|Intro||Actress from England|
|Was||Actor Stage actor Film actor Television actor|
|Field||Film, TV, Stage & Radio|
|Birth||26 February 1922, Barnt Green, United Kingdom|
|Death||13 January 1976, Chichester, United Kingdom (aged 53 years)|
Margaret Leighton, CBE (26 February 1922 – 13 January 1976) was an English actress, active on stage and television, and in film. Her film appearances included (her first credited debut feature) in Anatole de Grunwald's The Winslow Boy (1948). For The Go-Between (1971), she won the BAFTA Award for Best Actress in a Supporting Role and was nominated for the Academy Award for Best Supporting Actress.
Leighton began her career on stage in 1938, before joining the Old Vic and making her Broadway debut in 1946. A four-time Tony Award nominee, she twice won the Tony Award for Best Actress in a Play: for the original Broadway productions of Separate Tables (1957) and The Night of the Iguana (1962). She also won an Emmy Award for a 1970 television version of Hamlet.
Life and career
Born in Barnt Green, Worcestershire, Leighton made her stage debut as Dorothy in Laugh with Me (1938), which also was performed that year for BBC Television. She became a star of the Old Vic. Her Broadway debut was as the Queen in Henry IV (1946), starring Laurence Olivier and Ralph Richardson during a visit of the Old Vic to the U.S., and the company performed a total of five plays from its repertoire before returning to London.
After appearing in two British films, including the starring role of Flora MacDonald opposite David Niven in Bonnie Prince Charlie (1948) and in the popular The Winslow Boy (also 1948), the actress acted in Alfred Hitchcock's Under Capricorn (1949) and the crime/mystery Calling Bulldog Drummond (1951). In America, she portrayed the wife of an American presidential candidate in the 1964 film The Best Man.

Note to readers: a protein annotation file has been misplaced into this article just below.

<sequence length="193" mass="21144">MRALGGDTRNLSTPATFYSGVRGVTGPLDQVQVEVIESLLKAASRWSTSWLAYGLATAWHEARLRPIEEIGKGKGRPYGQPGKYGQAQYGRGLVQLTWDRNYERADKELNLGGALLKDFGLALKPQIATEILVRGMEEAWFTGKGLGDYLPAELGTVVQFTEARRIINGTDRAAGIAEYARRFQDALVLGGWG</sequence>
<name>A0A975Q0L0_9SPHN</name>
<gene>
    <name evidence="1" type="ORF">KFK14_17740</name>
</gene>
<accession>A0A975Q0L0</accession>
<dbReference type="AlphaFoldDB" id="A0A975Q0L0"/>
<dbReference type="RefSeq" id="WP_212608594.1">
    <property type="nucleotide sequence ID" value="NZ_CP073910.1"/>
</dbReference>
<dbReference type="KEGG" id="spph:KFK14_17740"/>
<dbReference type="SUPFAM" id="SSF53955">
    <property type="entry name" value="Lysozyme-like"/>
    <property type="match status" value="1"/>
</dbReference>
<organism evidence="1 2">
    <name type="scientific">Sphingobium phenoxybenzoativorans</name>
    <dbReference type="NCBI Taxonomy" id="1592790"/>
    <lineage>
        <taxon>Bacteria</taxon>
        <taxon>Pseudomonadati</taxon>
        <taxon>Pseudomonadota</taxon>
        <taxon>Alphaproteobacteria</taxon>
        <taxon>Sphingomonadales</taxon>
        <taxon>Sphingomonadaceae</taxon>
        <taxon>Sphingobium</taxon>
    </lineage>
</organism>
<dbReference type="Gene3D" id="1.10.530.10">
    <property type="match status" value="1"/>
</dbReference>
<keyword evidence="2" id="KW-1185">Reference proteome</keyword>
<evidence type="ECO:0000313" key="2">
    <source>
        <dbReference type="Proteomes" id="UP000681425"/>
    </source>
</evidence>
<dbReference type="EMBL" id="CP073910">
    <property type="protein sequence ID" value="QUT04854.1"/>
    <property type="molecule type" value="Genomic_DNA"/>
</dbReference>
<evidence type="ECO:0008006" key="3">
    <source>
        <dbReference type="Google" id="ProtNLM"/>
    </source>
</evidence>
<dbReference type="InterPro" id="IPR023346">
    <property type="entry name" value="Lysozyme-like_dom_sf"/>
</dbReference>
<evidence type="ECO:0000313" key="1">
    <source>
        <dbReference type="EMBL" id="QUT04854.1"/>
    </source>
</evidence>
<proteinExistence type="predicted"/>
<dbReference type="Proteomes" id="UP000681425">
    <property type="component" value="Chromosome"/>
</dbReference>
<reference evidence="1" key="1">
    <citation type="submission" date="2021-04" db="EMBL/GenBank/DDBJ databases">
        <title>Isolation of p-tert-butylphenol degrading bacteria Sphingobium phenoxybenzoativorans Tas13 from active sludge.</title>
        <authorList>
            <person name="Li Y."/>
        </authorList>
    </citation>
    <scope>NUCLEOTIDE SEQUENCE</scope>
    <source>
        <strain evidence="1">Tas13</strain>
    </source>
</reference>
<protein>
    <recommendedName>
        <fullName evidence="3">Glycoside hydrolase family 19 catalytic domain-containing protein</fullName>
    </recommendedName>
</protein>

Leighton won the Tony Award for Best Actress in a Play for her performance in Separate Tables (1956); she won another Tony in that category for The Night of the Iguana (1962), playing Hannah Jelkes (a role played by Deborah Kerr in the film version) opposite Bette Davis's Maxine Faulk. Leighton was nominated for Best Actress in a Play for Much Ado About Nothing (1959) and for Tchin-Tchin (1962). Her last appearance on Broadway was as Birdie Hubbard in a revival of Lillian Hellman's The Little Foxes (1967).
She had a noteworthy list of TV appearances, including Alfred Hitchcock Presents, Ben Casey and Burke's Law. She won the Emmy Award for Outstanding Performance by an Actress in a Supporting Role in Drama for Hamlet (1970) and she was nominated for an Emmy in 1966 for Outstanding Single Performance by an Actress in a Leading Role in a Drama for four episodes of Dr. Kildare. Her final TV performance was in the first season of Space: 1999 where she played Queen Arra in the episode "Collision Course."
For her film role as Mrs. Maudsley in The Go-Between (1971), Leighton won the British BAFTA Film Award for Best Supporting Actress. She also received an Oscar nomination for Best Supporting Actress for the role. She received a BAFTA nomination for Best British Actress for her role as Valerie Carrington in Carrington V.C. (1954).
Leighton had three husbands: publisher Max Reinhardt (1947–55); actor Laurence Harvey (1957–61); and actor Michael Wilding (1964–76, her death). She had no children. She was appointed a CBE in 1974. Leighton died of multiple sclerosis in 1976, aged 53, in Chichester, Sussex.
Awards and nominations
|1955||BAFTA Award for Best British Actress||Carrington V.C.||Nominated|
|1957||Tony Award for Best Actress in a Play||Separate Tables||Won|
|1960||Much Ado About Nothing||Nominated|
|1962||The Night of the Iguana||Won|
|1966||Primetime Emmy Award for Outstanding Single Performance in a Drama||Dr. Kildare||Nominated|
|1971||Primetime Emmy Award for Outstanding Supporting Actress in a Drama Series||Hamlet||Won|
|1972||Academy Award for Best Supporting Actress||The Go-Between||Nominated|
|BAFTA Award for Best Actress in a Supporting Role||Won|